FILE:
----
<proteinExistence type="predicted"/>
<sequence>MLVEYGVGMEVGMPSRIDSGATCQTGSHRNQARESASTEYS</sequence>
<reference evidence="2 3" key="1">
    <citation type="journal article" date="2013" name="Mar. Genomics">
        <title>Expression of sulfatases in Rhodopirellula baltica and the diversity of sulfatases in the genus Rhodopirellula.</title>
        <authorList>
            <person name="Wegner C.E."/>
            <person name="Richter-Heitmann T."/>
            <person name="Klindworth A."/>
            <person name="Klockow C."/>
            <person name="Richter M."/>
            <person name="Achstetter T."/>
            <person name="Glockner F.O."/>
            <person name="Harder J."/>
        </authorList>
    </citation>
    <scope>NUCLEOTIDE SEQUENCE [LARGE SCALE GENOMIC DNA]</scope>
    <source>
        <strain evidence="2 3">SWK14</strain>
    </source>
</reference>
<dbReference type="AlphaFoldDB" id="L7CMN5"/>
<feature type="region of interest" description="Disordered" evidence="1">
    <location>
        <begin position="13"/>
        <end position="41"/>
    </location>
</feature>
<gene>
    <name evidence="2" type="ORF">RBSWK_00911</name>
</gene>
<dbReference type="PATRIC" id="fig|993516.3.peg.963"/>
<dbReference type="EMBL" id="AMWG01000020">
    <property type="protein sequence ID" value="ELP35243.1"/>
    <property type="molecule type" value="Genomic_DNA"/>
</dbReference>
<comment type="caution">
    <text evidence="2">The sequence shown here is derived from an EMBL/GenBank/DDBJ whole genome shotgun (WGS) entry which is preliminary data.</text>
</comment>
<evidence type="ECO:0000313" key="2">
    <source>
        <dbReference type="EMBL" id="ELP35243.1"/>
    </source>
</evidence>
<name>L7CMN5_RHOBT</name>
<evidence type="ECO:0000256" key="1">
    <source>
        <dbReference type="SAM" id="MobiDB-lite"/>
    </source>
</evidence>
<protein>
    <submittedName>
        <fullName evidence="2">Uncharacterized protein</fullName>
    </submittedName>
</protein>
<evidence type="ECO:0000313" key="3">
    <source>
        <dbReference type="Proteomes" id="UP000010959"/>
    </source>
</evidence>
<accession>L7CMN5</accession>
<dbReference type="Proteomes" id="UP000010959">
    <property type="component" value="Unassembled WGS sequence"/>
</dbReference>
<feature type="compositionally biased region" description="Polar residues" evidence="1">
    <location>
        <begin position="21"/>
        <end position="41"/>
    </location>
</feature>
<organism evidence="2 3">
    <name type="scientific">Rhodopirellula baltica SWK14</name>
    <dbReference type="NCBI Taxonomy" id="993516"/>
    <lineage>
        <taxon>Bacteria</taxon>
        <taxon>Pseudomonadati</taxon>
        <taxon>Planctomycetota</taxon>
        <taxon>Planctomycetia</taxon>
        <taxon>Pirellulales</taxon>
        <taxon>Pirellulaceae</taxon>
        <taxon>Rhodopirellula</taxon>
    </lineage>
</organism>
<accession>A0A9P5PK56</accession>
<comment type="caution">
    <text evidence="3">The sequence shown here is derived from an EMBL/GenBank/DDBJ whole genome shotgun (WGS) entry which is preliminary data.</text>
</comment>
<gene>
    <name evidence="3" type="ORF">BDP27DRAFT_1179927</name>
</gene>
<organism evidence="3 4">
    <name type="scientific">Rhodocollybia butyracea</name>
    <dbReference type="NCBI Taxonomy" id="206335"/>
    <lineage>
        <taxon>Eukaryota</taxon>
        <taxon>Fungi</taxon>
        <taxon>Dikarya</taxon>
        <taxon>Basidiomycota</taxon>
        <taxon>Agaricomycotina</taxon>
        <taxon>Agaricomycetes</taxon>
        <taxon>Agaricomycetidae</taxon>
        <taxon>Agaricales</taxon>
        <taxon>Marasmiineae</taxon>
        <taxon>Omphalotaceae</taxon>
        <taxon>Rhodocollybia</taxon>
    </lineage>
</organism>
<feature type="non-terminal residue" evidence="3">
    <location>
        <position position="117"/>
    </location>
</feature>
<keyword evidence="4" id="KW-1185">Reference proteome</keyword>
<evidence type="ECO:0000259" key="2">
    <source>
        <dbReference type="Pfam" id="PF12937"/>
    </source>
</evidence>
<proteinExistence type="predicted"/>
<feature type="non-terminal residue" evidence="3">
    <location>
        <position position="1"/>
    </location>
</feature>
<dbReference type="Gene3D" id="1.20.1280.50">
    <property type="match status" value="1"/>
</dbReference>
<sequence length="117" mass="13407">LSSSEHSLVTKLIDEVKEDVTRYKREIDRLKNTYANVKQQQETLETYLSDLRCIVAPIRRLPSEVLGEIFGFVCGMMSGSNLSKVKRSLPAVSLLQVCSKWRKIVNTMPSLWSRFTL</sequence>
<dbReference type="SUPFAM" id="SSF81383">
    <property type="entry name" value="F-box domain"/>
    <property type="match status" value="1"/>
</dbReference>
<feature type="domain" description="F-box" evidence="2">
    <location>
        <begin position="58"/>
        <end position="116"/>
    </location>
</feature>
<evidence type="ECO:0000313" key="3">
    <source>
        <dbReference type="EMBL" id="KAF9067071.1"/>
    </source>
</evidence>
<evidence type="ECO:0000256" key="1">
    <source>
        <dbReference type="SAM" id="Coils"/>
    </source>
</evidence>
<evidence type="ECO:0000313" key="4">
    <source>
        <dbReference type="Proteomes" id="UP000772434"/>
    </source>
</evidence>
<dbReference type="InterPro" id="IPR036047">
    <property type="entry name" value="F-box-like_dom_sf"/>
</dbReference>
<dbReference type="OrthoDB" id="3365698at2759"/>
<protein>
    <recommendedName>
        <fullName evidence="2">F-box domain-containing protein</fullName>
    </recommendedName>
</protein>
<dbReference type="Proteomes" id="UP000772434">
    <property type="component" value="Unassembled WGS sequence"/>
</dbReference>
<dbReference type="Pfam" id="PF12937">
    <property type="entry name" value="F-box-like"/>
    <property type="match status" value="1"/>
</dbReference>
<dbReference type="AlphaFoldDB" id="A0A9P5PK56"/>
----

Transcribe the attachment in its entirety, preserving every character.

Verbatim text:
<proteinExistence type="predicted"/>
<sequence>MLVEYGVGMEVGMPSRIDSGATCQTGSHRNQARESASTEYS</sequence>
<reference evidence="2 3" key="1">
    <citation type="journal article" date="2013" name="Mar. Genomics">
        <title>Expression of sulfatases in Rhodopirellula baltica and the diversity of sulfatases in the genus Rhodopirellula.</title>
        <authorList>
            <person name="Wegner C.E."/>
            <person name="Richter-Heitmann T."/>
            <person name="Klindworth A."/>
            <person name="Klockow C."/>
            <person name="Richter M."/>
            <person name="Achstetter T."/>
            <person name="Glockner F.O."/>
            <person name="Harder J."/>
        </authorList>
    </citation>
    <scope>NUCLEOTIDE SEQUENCE [LARGE SCALE GENOMIC DNA]</scope>
    <source>
        <strain evidence="2 3">SWK14</strain>
    </source>
</reference>
<dbReference type="AlphaFoldDB" id="L7CMN5"/>
<feature type="region of interest" description="Disordered" evidence="1">
    <location>
        <begin position="13"/>
        <end position="41"/>
    </location>
</feature>
<gene>
    <name evidence="2" type="ORF">RBSWK_00911</name>
</gene>
<dbReference type="PATRIC" id="fig|993516.3.peg.963"/>
<dbReference type="EMBL" id="AMWG01000020">
    <property type="protein sequence ID" value="ELP35243.1"/>
    <property type="molecule type" value="Genomic_DNA"/>
</dbReference>
<comment type="caution">
    <text evidence="2">The sequence shown here is derived from an EMBL/GenBank/DDBJ whole genome shotgun (WGS) entry which is preliminary data.</text>
</comment>
<evidence type="ECO:0000313" key="2">
    <source>
        <dbReference type="EMBL" id="ELP35243.1"/>
    </source>
</evidence>
<name>L7CMN5_RHOBT</name>
<evidence type="ECO:0000256" key="1">
    <source>
        <dbReference type="SAM" id="MobiDB-lite"/>
    </source>
</evidence>
<protein>
    <submittedName>
        <fullName evidence="2">Uncharacterized protein</fullName>
    </submittedName>
</protein>
<evidence type="ECO:0000313" key="3">
    <source>
        <dbReference type="Proteomes" id="UP000010959"/>
    </source>
</evidence>
<accession>L7CMN5</accession>
<dbReference type="Proteomes" id="UP000010959">
    <property type="component" value="Unassembled WGS sequence"/>
</dbReference>
<feature type="compositionally biased region" description="Polar residues" evidence="1">
    <location>
        <begin position="21"/>
        <end position="41"/>
    </location>
</feature>
<organism evidence="2 3">
    <name type="scientific">Rhodopirellula baltica SWK14</name>
    <dbReference type="NCBI Taxonomy" id="993516"/>
    <lineage>
        <taxon>Bacteria</taxon>
        <taxon>Pseudomonadati</taxon>
        <taxon>Planctomycetota</taxon>
        <taxon>Planctomycetia</taxon>
        <taxon>Pirellulales</taxon>
        <taxon>Pirellulaceae</taxon>
        <taxon>Rhodopirellula</taxon>
    </lineage>
</organism>
<accession>A0A9P5PK56</accession>
<comment type="caution">
    <text evidence="3">The sequence shown here is derived from an EMBL/GenBank/DDBJ whole genome shotgun (WGS) entry which is preliminary data.</text>
</comment>
<gene>
    <name evidence="3" type="ORF">BDP27DRAFT_1179927</name>
</gene>
<organism evidence="3 4">
    <name type="scientific">Rhodocollybia butyracea</name>
    <dbReference type="NCBI Taxonomy" id="206335"/>
    <lineage>
        <taxon>Eukaryota</taxon>
        <taxon>Fungi</taxon>
        <taxon>Dikarya</taxon>
        <taxon>Basidiomycota</taxon>
        <taxon>Agaricomycotina</taxon>
        <taxon>Agaricomycetes</taxon>
        <taxon>Agaricomycetidae</taxon>
        <taxon>Agaricales</taxon>
        <taxon>Marasmiineae</taxon>
        <taxon>Omphalotaceae</taxon>
        <taxon>Rhodocollybia</taxon>
    </lineage>
</organism>
<feature type="non-terminal residue" evidence="3">
    <location>
        <position position="117"/>
    </location>
</feature>
<keyword evidence="4" id="KW-1185">Reference proteome</keyword>
<evidence type="ECO:0000259" key="2">
    <source>
        <dbReference type="Pfam" id="PF12937"/>
    </source>
</evidence>
<proteinExistence type="predicted"/>
<feature type="non-terminal residue" evidence="3">
    <location>
        <position position="1"/>
    </location>
</feature>
<dbReference type="Gene3D" id="1.20.1280.50">
    <property type="match status" value="1"/>
</dbReference>
<sequence length="117" mass="13407">LSSSEHSLVTKLIDEVKEDVTRYKREIDRLKNTYANVKQQQETLETYLSDLRCIVAPIRRLPSEVLGEIFGFVCGMMSGSNLSKVKRSLPAVSLLQVCSKWRKIVNTMPSLWSRFTL</sequence>
<dbReference type="SUPFAM" id="SSF81383">
    <property type="entry name" value="F-box domain"/>
    <property type="match status" value="1"/>
</dbReference>
<feature type="domain" description="F-box" evidence="2">
    <location>
        <begin position="58"/>
        <end position="116"/>
    </location>
</feature>
<evidence type="ECO:0000313" key="3">
    <source>
        <dbReference type="EMBL" id="KAF9067071.1"/>
    </source>
</evidence>
<evidence type="ECO:0000256" key="1">
    <source>
        <dbReference type="SAM" id="Coils"/>
    </source>
</evidence>
<evidence type="ECO:0000313" key="4">
    <source>
        <dbReference type="Proteomes" id="UP000772434"/>
    </source>
</evidence>
<dbReference type="InterPro" id="IPR036047">
    <property type="entry name" value="F-box-like_dom_sf"/>
</dbReference>
<dbReference type="OrthoDB" id="3365698at2759"/>
<protein>
    <recommendedName>
        <fullName evidence="2">F-box domain-containing protein</fullName>
    </recommendedName>
</protein>
<dbReference type="Proteomes" id="UP000772434">
    <property type="component" value="Unassembled WGS sequence"/>
</dbReference>
<dbReference type="Pfam" id="PF12937">
    <property type="entry name" value="F-box-like"/>
    <property type="match status" value="1"/>
</dbReference>
<dbReference type="AlphaFoldDB" id="A0A9P5PK56"/>